Rockstars is a brand new comic book series from Image Comics, created by writer Joe Harris (The X-Files; Millennium) and artist Megan Hutchison (An Aurora Grimeon Story: Will O’ the Wisp). Harris and Hutchison are joined by Kelly Fitzpatrick (colors), Michael David Thomas (letters), Tom Muller (designer), and Shawna Gore (editor), and the first issue will premiere this Wednesday at local comic book retailers. The cover collage of issue one is vivid and unique; it is a semiotician’s nirvana of symbols, signifiers, and signs, representing the always suspected occultism that fuels the image of rockstars with long hair, playing loud boisterous guitars that scream at a fever pitch and set women’s hearts afire.
When you live with a group of “magical humanoid aliens,” it’s necessary to teach them some of the basics about life on Earth…like setting up tents, making s'mores, and telling scary stories around the campfire. In the recently released Steven Universe and the Crystal Gems trade paperback from KaBoom!, Steven sets out to introduce Garnet, Amethyst, and Pearl to the joys of outdoor vacationing and ends up getting more than he bargained for on the scary story front.
Tall tales and tall deeds.
When I was a kid, I loved the Jim Henson's Storyteller series. I didn’t quite know what it was. I only caught a few episodes, and it never quite entered my consciousness as to who Jim Henson was, though I loved watching The Muppet Show on summer mornings after Gomer Pyle and F Troop. (I have since continued my eclectic taste for programing from multiple decades, but that’s a tale for another time.) The Storyteller was pitched a little above my age group, but it was one of those shows that stayed with me, resonating without me realizing why. When I came back upon it on DVD eight years ago, I was enraptured. It was somehow nostalgic and yet completely new, as I had not seen the majority of the episodes. The series found the magic of myth and storytelling in a perfect mix that managed to invoke something primal in my consciousness, a forgotten time where stories were told over many days by an elder around a fire, when stories were something more than just an entertainment. They had a life all their own.
John Allison does it again. He instantly grabs the reader’s attention in Giant Days #21 with smart, funny dialogue between his dynamic trio - Daisy, Esther, and Susan. These women are not only witty, but completely relatable when you take into consideration their idiosyncrasies that make them fantastic to follow page after page.
There are a few questions fans ask about Star Trek repeatedly. “Who’s the best captain?” “Why do some Klingons look like Eurasian stereotypes and others have a ton of ridges on their foreheads?” “Why would you ever build a holodeck that could, in theory, kill someone?” These questions are timeless. “What would Captain Kirk’s Iron Man cosplay look like?” is not one of these questions for most people, but if you are one of the happy few, New Visions has you covered.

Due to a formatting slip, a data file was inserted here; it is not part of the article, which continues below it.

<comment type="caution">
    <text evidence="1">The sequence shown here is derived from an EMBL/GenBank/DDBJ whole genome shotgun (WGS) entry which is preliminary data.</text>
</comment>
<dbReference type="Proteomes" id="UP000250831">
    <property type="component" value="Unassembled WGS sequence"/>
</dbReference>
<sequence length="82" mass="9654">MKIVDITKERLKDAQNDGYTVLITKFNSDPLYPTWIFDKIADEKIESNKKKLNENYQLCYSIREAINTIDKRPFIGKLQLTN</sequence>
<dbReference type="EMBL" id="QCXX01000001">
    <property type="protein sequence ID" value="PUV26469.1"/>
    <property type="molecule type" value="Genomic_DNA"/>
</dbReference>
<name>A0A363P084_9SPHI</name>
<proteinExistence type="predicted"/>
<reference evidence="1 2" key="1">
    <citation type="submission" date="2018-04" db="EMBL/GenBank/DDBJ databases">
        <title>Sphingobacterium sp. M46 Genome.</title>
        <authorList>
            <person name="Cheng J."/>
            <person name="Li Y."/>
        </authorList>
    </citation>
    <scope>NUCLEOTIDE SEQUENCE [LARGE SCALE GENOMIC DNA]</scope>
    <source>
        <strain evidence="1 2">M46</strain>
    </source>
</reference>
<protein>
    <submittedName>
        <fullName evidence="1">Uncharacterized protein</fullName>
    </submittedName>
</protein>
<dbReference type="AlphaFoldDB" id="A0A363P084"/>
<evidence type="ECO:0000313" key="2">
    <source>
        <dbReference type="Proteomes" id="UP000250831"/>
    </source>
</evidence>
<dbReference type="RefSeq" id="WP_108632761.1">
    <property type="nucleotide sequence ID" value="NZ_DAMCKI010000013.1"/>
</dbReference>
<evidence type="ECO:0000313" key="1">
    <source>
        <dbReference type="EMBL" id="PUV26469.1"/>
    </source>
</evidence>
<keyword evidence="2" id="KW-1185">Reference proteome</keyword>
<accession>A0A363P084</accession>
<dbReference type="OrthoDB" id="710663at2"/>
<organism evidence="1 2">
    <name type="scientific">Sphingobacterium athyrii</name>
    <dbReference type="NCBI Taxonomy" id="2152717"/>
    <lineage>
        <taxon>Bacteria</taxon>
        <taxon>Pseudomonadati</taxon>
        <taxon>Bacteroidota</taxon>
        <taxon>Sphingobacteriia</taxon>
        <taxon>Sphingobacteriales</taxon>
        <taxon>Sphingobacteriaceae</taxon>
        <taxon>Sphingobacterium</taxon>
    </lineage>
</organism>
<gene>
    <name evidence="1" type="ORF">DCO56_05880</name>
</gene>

The “Imperial Phase” is in full swing, as the second issue of the newest Wic/Div arc arrives. Self-described by writer Keiron Gillen as “the self-indulgence phase” of their musically adjacent series, this arc sees our lovely lead Persephone emerging as the driving force of the book once again. In her previous form as fangirl Laura, she was the audience's way into the complex and otherworldly lives of the resurrected Gods. Now, as one, she doesn't give us that same glimpse into the world, but we know the world a bit better by now, and her presence as the aggressive and fearless rebel of the New Gods is beginning to complicate things. The hedonism of the Gods knows no bounds, but their experiences come from years of knowing what they're doing, and whom, and why. With Persephone being more of a baby God, her actions are already beginning to get on the nerves of some of the Gods, especially since most of her action revolve around sleeping with people, despite her ongoing relationship with Baal.
What if you were being chased by skeletal ghosts? What if they were reaching for you and some of them had weapons, without any intention other than to take your life? What if you were severely wounded - grabbing at your wound, bleeding, and grimacing in pain? And what if your slow path forward, away from these menacing ghosts, was somewhat blocked by a yellow feline that looks mortified as blood drips down onto it?
Titan Comics hurls its fans into the life of Frank Braffort as he and those in his French military unit fight for their lives. Writer Serge Lehman, winner of the Prix Rosny-Aine for Best Novel (F.A.U.S.T.) and Best Short Fiction (Dans I’abime and Origami), has his work translated to English for Titan Comics. The three-time winner of the annual French science fiction award presents an intriguing tale seemingly simple at first glance of the first few pages, and then quickly makes the reader realize that Masked is futuristic and filled with science fiction goodness.